Just as its transformation was born in some controversy, National Theater continued to experience difficulties in the decade that followed. Budget cuts were amongst some of the challenges as the municipality discontinued its prior support leaving the institution to fend for itself. It was around that time that it started screening foreign films to generate the revenue it needed to survive. Attempts to intervene by the Ministry of Education amongst others and turnover from one government oversight body to another further demoralized the Theater and its stable of young artists. Many of them started to perform at weddings and other private events to make ends meet. However, Getachew Debalque, Tsegaye Gebremedhin, Mengistu Lema, Mulugeta Mekbib, Tesfay Gessesse and Girma Zewde were amongst those who displayed unfailing endurance in the turmoil and turned out play after play to counter growing apathy and discontent. Askeyami Lijagered, Yalaskemetut Wondelate, Le Sew Mot Anesew and Ye Faiza Doctor were some of the notable titles they wrote, produced and performed.
With the beginning of the 1960’s, the arts began to see some level of politicization especially amongst playwrights who were beginning to infuse their works with their reflections of the conditions around them. Shortly thereafter, the advent of the Derg regime in 1966 effectively subjugated the arts as a political tool for its propaganda dispersion and many artists were forced to serve in military attachments or were imprisoned.
Getachew was not to escape unscathed. In the period before the Revolution, he had written a song called Lomi Tera Tera which foretold of the coming of a brutal and dictatorial regime. As paranoid as the Derg was it inevitably interpreted this work as a criticism of itself and retaliated. From 1967-79, Getachew was arrested three times and tortured on many occasions during these arrests. But his spirit could not be broken and he still managed to practice his art in some form by organizing an entertainment club for prisoners at the Alem Bekagn detention center in Addis.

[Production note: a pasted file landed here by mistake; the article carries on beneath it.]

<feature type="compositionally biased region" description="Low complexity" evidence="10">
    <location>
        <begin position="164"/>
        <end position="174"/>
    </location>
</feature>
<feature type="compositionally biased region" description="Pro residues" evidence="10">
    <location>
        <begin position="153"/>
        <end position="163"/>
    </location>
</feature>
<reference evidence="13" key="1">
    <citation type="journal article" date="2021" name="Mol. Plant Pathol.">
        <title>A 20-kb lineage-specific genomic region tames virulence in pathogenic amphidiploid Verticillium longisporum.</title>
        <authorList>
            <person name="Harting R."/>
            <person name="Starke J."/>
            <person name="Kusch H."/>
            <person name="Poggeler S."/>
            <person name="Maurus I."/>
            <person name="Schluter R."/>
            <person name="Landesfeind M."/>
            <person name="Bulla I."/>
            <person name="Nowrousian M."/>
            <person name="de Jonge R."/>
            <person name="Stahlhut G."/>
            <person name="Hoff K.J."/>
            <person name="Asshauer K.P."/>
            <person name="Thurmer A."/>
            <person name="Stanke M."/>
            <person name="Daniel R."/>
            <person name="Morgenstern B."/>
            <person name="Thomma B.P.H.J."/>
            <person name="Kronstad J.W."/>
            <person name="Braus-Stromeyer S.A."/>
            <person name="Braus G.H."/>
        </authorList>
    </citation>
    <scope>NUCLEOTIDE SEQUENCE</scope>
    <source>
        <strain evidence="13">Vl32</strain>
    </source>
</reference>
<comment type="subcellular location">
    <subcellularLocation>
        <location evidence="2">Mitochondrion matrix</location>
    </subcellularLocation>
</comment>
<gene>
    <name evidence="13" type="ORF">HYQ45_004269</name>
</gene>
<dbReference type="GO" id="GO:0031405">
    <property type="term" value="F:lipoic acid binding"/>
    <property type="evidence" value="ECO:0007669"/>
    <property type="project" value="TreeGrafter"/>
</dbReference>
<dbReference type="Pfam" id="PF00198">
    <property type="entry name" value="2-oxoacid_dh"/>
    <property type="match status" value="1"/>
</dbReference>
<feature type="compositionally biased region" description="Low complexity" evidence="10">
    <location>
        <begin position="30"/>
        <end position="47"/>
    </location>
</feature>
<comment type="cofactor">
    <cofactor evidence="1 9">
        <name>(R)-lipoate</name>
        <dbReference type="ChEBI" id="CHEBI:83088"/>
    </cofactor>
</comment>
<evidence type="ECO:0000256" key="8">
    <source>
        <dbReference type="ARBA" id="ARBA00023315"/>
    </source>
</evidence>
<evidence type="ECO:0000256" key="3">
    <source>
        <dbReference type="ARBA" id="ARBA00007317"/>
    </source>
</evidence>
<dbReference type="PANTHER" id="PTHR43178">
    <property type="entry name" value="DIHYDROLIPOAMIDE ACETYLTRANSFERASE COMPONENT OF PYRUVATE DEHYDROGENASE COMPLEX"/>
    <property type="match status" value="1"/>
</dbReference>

Since then, Gash Getachew has continued to quietly ply his trade from the same office in the National Theater that he has occupied for decades. Of late, his contributions have leaned towards biographies of the great artists from yesteryear and he continues to put out notable works today.
Longing to Tell The Stories
Having already published Asnakech Worku’s biography, Gash Getachew is currently working on doing the same for Tesfaye Sahlu. And there are many others he intends to write about not least because many of the legendary artists of yesteryear still surviving today, constantly ask him to do so. That he can be so prolific recounting and recording his memories of others yet so reticent in discussing himself may be one of the factors behind why he is certainly not as well known amongst the later generations of Ethiopians. He worries that with many Ethiopian artists of the early years in the twilight of their lives, accurate accounts of their experiences in the formative years of contemporary Ethiopian arts have not been sufficiently kept and archived. How will the newest generations of Ethiopians learn about artists like Wogayew Negatu, Menelik Wosenachew, Hirut Bekele and others? This is no doubt one of the main reasons he kindly granted my request to speak about Bizunesh Bekele and finally, after much prodding, about himself as well.
Gash Getachew’s story is one that truthfully deserves its own book. Until that is written, I hope this will serve to prompt readers to find out more about this quiet, living legend whom you can invariably find relaxing in the sun at his favorite spot in the garden café at the front of the National Theater.